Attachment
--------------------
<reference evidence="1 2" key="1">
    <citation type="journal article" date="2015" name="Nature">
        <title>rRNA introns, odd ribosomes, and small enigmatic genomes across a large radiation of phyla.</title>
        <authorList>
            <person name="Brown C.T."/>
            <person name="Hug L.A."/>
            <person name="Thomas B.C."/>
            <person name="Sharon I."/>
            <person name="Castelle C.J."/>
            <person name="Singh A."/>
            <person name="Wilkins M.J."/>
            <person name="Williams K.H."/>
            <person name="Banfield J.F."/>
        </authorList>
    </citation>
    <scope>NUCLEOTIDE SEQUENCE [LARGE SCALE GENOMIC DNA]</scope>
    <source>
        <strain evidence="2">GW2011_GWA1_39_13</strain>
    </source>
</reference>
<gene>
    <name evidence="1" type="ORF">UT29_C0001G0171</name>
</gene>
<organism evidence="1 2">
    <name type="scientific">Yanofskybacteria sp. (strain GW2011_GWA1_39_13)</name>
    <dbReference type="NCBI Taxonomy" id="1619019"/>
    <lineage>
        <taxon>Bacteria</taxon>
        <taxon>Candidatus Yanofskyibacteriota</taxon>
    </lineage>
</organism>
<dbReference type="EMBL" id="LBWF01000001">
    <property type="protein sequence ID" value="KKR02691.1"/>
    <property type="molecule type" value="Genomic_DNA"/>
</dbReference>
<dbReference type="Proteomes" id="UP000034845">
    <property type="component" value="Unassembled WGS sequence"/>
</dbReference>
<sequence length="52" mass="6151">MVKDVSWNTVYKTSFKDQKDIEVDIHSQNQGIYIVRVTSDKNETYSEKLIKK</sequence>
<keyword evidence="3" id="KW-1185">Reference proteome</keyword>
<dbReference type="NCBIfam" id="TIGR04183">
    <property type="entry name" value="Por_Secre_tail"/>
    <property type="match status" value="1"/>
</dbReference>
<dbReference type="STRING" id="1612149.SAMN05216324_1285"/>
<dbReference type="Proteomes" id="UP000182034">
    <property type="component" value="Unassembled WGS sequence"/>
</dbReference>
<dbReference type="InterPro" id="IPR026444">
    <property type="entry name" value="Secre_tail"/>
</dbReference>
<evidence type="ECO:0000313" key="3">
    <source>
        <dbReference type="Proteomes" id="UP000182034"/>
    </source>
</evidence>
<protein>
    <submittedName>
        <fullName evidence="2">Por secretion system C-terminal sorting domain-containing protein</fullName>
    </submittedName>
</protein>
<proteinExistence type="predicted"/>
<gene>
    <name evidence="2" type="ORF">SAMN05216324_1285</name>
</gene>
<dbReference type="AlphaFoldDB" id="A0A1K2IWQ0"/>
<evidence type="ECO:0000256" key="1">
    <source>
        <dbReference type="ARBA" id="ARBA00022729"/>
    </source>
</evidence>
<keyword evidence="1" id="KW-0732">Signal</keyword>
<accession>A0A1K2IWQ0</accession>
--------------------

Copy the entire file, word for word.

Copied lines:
<reference evidence="1 2" key="1">
    <citation type="journal article" date="2015" name="Nature">
        <title>rRNA introns, odd ribosomes, and small enigmatic genomes across a large radiation of phyla.</title>
        <authorList>
            <person name="Brown C.T."/>
            <person name="Hug L.A."/>
            <person name="Thomas B.C."/>
            <person name="Sharon I."/>
            <person name="Castelle C.J."/>
            <person name="Singh A."/>
            <person name="Wilkins M.J."/>
            <person name="Williams K.H."/>
            <person name="Banfield J.F."/>
        </authorList>
    </citation>
    <scope>NUCLEOTIDE SEQUENCE [LARGE SCALE GENOMIC DNA]</scope>
    <source>
        <strain evidence="2">GW2011_GWA1_39_13</strain>
    </source>
</reference>
<gene>
    <name evidence="1" type="ORF">UT29_C0001G0171</name>
</gene>
<organism evidence="1 2">
    <name type="scientific">Yanofskybacteria sp. (strain GW2011_GWA1_39_13)</name>
    <dbReference type="NCBI Taxonomy" id="1619019"/>
    <lineage>
        <taxon>Bacteria</taxon>
        <taxon>Candidatus Yanofskyibacteriota</taxon>
    </lineage>
</organism>
<dbReference type="EMBL" id="LBWF01000001">
    <property type="protein sequence ID" value="KKR02691.1"/>
    <property type="molecule type" value="Genomic_DNA"/>
</dbReference>
<dbReference type="Proteomes" id="UP000034845">
    <property type="component" value="Unassembled WGS sequence"/>
</dbReference>
<sequence length="52" mass="6151">MVKDVSWNTVYKTSFKDQKDIEVDIHSQNQGIYIVRVTSDKNETYSEKLIKK</sequence>
<keyword evidence="3" id="KW-1185">Reference proteome</keyword>
<dbReference type="NCBIfam" id="TIGR04183">
    <property type="entry name" value="Por_Secre_tail"/>
    <property type="match status" value="1"/>
</dbReference>
<dbReference type="STRING" id="1612149.SAMN05216324_1285"/>
<dbReference type="Proteomes" id="UP000182034">
    <property type="component" value="Unassembled WGS sequence"/>
</dbReference>
<dbReference type="InterPro" id="IPR026444">
    <property type="entry name" value="Secre_tail"/>
</dbReference>
<evidence type="ECO:0000313" key="3">
    <source>
        <dbReference type="Proteomes" id="UP000182034"/>
    </source>
</evidence>
<protein>
    <submittedName>
        <fullName evidence="2">Por secretion system C-terminal sorting domain-containing protein</fullName>
    </submittedName>
</protein>
<proteinExistence type="predicted"/>
<gene>
    <name evidence="2" type="ORF">SAMN05216324_1285</name>
</gene>
<dbReference type="AlphaFoldDB" id="A0A1K2IWQ0"/>
<evidence type="ECO:0000256" key="1">
    <source>
        <dbReference type="ARBA" id="ARBA00022729"/>
    </source>
</evidence>
<keyword evidence="1" id="KW-0732">Signal</keyword>
<accession>A0A1K2IWQ0</accession>